The Cost of Cyber Crime

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Click through for results from a survey on the cost of cyber attacks, sponsored by ArcSight, an HP company, and conducted by the Ponemon Institute.

The Second Annual Cost of Cyber Crime Study, sponsored by ArcSight, an HP company, is based on a representative sample of 50 organizations in various industry sectors. While the research focused on organizations located in the United States, many are multinational corporations. For consistency purposes, the benchmark sample consists of only larger-sized organizations (i.e., more than 700 enterprise seats).

Despite widespread awareness of the impact of cyber crime, cyber attacks continue to occur frequently and result in serious financial consequences for businesses and government institutions. Key takeaways from this report include:

  • Cyber crimes can do serious harm to an organization’s bottom line. The study found that the median annualized cost of cyber crime for the organizations in the study is $5.9 million per year, with a range of $1.5 million to $36.5 million each year per company. This represents an increase in median cost of 56 percent from the first cyber cost study published last year.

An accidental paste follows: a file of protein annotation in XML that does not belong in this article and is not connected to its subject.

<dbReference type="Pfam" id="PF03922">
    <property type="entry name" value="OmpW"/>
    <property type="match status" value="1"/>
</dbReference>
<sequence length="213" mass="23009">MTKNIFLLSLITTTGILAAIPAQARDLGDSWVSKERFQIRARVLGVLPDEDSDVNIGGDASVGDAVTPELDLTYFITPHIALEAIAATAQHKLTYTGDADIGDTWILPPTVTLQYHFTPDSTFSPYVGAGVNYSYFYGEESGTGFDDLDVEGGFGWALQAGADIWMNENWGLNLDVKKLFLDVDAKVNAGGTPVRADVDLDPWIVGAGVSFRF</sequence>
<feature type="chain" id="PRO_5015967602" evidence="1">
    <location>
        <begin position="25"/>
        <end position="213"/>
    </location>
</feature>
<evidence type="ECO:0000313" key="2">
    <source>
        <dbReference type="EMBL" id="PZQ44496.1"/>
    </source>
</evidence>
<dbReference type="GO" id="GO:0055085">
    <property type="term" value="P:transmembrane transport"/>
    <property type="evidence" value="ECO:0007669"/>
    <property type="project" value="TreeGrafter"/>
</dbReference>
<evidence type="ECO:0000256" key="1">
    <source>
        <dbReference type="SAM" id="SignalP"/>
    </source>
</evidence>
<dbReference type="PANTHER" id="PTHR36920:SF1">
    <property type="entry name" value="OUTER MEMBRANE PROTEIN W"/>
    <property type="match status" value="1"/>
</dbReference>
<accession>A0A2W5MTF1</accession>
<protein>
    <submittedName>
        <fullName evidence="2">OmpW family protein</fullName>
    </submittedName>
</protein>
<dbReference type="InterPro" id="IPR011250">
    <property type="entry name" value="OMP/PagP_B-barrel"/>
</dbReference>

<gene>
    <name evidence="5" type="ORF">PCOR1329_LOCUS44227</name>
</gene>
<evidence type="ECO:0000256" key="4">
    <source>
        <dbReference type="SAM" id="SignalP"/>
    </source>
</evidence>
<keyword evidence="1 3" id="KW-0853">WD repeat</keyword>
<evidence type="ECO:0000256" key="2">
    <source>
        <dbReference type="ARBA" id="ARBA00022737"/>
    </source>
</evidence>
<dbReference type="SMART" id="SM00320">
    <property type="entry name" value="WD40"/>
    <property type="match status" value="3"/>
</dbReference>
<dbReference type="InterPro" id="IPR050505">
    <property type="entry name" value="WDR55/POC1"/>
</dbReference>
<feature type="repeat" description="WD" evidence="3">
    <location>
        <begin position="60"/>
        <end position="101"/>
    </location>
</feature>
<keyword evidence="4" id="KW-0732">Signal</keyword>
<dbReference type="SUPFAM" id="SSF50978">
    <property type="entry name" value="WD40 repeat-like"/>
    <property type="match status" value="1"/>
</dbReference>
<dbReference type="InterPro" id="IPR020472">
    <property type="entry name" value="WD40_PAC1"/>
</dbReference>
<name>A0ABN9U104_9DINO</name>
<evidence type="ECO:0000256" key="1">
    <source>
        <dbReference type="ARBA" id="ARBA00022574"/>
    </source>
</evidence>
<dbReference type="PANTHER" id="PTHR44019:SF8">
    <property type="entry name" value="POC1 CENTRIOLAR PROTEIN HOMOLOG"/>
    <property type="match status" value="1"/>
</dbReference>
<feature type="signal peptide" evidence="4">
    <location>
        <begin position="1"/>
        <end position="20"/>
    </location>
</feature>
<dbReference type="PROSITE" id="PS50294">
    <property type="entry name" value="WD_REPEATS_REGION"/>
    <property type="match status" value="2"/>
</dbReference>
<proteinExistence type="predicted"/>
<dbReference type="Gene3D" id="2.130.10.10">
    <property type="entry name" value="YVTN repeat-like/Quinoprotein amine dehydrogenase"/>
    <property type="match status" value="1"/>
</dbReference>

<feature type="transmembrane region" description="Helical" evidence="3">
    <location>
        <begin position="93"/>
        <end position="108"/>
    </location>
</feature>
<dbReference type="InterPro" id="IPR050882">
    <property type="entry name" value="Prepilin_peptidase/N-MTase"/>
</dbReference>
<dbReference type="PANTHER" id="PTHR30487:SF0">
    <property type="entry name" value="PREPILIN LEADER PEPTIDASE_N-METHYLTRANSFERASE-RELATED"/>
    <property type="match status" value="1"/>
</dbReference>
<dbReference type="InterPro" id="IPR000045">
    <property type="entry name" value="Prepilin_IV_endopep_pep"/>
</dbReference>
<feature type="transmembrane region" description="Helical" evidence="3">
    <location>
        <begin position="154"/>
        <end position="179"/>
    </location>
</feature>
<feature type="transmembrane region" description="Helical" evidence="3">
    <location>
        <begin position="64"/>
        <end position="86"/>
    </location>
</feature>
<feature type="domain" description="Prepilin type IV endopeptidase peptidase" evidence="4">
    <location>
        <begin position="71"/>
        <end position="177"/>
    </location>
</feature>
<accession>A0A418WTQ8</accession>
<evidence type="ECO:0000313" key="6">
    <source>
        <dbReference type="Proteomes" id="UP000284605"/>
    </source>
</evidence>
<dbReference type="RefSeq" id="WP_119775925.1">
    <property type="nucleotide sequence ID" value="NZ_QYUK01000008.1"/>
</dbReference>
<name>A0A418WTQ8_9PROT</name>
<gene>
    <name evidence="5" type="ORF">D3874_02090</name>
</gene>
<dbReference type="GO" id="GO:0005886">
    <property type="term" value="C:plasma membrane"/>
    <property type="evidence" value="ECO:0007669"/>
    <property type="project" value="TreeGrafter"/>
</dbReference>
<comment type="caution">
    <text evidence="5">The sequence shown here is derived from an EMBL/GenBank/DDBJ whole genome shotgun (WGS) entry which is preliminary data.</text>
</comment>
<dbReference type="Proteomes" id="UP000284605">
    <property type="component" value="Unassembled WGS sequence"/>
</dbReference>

• Cyber attacks have become common occurrences. The companies in the study experienced 72 successful attacks per week and more than one successful attack per company per week. This represents an increase of 44 percent from last year’s successful attack experience.
  • The most costly cyber crimes are those caused by malicious code, denial of service, stolen devices and Web-based attacks. Mitigation of such attacks requires enabling technologies such as SIEM and enterprise governance, risk management and compliance (GRC) solutions.

Similar to last year, the purpose of this benchmark research is to quantify the economic impact of cyber attacks and observe cost trends over time. ArcSight believes that a better understanding of the cost of cyber crime will assist organizations in determining the appropriate amount of investment and resources needed to prevent or mitigate the devastating consequences of an attack.

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